Around 10,000 railways jobs will be available to the wards of employees each year virtually as inheritance, without having to go through any selection procedure, under a bizarre recruitment policy.
The country's second largest employer started the scheme in 2004 to encourage voluntary retirements, initially allowing some relaxations in eligibility for the retiring employee's nominee, such as doing away with physical efficiency tests and easing educational norms.
The relaxations began to expand with a series of subsequent orders and with the latest order on July 23, 2013, such nominees won't even have to sit for the written exam. The employee just needs to name his ward and the job is his.
The allegation is that of the 30,000 railway vacancies created in the last three years, 10,000 were filled by employees' wards under the Liberalized Active Retirement Scheme for Guaranteed Employment for Safety Staff (LARSGESS).
Safety category employees with a grade pay of Rs 1,800 and Rs 1,900 - grade pay being a component of their total income, which ranges from Rs 17,000 to Rs 22,000 a month - are eligible. This category has a cadre strength of approximately 3,00,000 and a bulk of them are covered under the scheme.
In its order on January 2, 2004, the railways had permitted two categories of employees - drivers and gangmen - to opt for the "assured employment" scheme, provided they were in the 55-57 age group and had completed 33 years of service.
Another order on September 11, 2010, reduced the qualifying age to 50-57 years and period of service to 20 years while also extending the scheme to all safety category employees.
Railway unions are now demanding that LARSGESS be extended to all C and D category recruitments.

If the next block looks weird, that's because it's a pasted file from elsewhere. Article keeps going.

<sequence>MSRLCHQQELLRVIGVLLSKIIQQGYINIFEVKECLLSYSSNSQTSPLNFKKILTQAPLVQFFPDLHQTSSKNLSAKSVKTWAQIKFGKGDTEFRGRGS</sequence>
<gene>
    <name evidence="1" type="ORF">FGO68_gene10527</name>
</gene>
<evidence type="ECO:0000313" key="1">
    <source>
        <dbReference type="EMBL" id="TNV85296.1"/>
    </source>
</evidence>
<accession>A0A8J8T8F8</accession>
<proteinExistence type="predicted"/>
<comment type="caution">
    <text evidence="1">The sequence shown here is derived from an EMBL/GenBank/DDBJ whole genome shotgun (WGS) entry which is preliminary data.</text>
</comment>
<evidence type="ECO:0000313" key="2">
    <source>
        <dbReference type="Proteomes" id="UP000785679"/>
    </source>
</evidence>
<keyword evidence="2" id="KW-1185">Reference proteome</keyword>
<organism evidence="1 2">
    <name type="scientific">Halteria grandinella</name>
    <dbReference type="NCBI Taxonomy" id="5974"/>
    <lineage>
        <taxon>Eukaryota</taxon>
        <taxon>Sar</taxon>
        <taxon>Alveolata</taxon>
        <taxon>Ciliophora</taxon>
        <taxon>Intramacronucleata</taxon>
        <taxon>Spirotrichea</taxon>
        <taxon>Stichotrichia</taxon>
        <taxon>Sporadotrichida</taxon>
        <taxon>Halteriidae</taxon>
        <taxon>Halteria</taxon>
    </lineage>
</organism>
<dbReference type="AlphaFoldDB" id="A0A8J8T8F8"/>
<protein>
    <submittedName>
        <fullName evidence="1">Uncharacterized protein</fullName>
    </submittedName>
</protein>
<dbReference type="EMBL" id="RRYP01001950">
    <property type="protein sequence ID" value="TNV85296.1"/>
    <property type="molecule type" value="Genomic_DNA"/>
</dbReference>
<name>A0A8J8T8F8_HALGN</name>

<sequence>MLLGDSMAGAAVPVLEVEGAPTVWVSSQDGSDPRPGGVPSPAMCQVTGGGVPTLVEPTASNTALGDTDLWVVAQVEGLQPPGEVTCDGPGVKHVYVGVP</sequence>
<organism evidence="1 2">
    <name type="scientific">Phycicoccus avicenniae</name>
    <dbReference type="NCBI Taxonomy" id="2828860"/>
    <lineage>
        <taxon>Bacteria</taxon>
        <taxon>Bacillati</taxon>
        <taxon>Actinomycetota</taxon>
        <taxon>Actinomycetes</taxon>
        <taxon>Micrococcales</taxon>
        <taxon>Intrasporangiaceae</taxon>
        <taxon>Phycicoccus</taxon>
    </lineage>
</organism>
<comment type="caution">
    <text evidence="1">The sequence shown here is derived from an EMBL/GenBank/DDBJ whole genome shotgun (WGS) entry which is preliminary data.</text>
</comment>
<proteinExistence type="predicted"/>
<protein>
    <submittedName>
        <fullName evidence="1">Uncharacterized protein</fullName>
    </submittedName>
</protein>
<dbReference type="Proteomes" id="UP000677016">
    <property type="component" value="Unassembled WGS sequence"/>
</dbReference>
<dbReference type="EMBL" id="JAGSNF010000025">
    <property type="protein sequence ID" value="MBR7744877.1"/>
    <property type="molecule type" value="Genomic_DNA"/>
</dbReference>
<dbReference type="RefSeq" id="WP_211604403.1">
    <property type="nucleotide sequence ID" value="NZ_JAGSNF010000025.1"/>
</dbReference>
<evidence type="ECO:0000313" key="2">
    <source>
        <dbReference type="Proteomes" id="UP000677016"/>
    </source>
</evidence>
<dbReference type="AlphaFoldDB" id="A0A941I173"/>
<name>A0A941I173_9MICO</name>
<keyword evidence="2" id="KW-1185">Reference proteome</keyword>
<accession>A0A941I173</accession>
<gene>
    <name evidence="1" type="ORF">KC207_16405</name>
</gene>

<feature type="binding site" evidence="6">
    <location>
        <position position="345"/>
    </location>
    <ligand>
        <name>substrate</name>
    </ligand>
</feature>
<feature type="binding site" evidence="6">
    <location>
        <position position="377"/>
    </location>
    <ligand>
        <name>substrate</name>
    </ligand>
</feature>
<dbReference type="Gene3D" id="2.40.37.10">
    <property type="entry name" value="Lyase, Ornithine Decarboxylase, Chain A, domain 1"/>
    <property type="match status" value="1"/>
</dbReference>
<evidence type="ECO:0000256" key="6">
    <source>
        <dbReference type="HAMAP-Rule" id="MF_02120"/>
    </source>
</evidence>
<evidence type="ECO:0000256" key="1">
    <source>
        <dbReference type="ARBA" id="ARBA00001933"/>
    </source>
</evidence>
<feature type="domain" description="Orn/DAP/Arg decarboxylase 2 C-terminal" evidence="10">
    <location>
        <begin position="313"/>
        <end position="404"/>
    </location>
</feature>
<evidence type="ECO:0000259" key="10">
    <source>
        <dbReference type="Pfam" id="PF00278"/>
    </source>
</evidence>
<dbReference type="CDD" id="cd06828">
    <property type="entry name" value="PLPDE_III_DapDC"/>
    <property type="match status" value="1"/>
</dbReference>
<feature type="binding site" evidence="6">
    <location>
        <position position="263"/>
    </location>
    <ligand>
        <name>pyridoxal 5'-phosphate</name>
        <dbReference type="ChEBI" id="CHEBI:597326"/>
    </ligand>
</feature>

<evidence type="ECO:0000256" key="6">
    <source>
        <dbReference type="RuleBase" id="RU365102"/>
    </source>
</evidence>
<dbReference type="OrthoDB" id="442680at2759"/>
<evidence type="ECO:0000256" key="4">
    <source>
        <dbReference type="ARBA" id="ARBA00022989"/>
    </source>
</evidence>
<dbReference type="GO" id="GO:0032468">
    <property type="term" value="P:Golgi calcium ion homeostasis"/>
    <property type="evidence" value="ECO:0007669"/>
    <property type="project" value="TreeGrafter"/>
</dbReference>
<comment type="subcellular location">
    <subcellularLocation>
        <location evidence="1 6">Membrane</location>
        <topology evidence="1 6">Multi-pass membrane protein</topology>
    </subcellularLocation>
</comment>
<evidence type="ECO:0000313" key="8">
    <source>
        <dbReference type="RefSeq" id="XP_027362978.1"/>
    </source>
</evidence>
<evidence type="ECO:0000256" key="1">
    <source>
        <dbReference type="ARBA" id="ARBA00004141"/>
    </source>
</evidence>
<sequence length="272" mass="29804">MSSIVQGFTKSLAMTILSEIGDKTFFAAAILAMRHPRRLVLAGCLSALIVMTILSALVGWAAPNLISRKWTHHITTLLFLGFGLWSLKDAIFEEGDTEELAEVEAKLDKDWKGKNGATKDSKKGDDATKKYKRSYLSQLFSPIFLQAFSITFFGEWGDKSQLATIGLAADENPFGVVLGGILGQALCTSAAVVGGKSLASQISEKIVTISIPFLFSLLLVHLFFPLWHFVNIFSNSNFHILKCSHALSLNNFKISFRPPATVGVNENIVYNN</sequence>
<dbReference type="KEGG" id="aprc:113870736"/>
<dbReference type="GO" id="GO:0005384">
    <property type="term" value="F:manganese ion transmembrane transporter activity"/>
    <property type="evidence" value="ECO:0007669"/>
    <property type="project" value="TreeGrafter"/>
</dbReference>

"Wards of railway employees are naturally skilled at such jobs. Former railway ministers have been making thousands of direct recruitments. Family members of people killed in rail accidents are offered jobs on compassionate grounds. Where is the harm if the wards of a few employees are recruited?" asked Shiva Gopal Mishra of the All India Railway Men Federation.
HT emailed and faxed a questionnaire to railway board chairman Arunendra Kumar on August 12 seeking clarifications. No response was received.
"Approximately 90% of wards applying under LARSGESS have been recruited," sources said. On the contrary, the pass percentage of candidates who appear for open exams conducted by the Railway Recruitment Board (RRB) and Railway Recruitment Cell (RRC) is just about 20%.
The scheme is not governed by RRB or RRC guidelines. Jobs are handed out on the basis of medical tests and verification of educational certificates by a committee of three junior administrative grade officers at divisional levels.
"LARSGESS being an open-ended scheme, the danger is that all safety category jobs will be filled up by second-generation beneficiaries. The scheme blocks open competition and breeds an unhealthy culture," some sections feel.
"Passenger safety can get compromised," one official conceded.
o 10,000 jobs annually available to employees' wards under new railway policy
o Recruitment procedures, including written tests, dispensed with for "second generation beneficiaries"
o Policy blocks open competition in safety category jobs
o Emboldens unions to demand all recruitments be done on "compassionate grounds"
o One-third of 30,000 vacancies estimated to have been filled up by "wards of employees" in past three years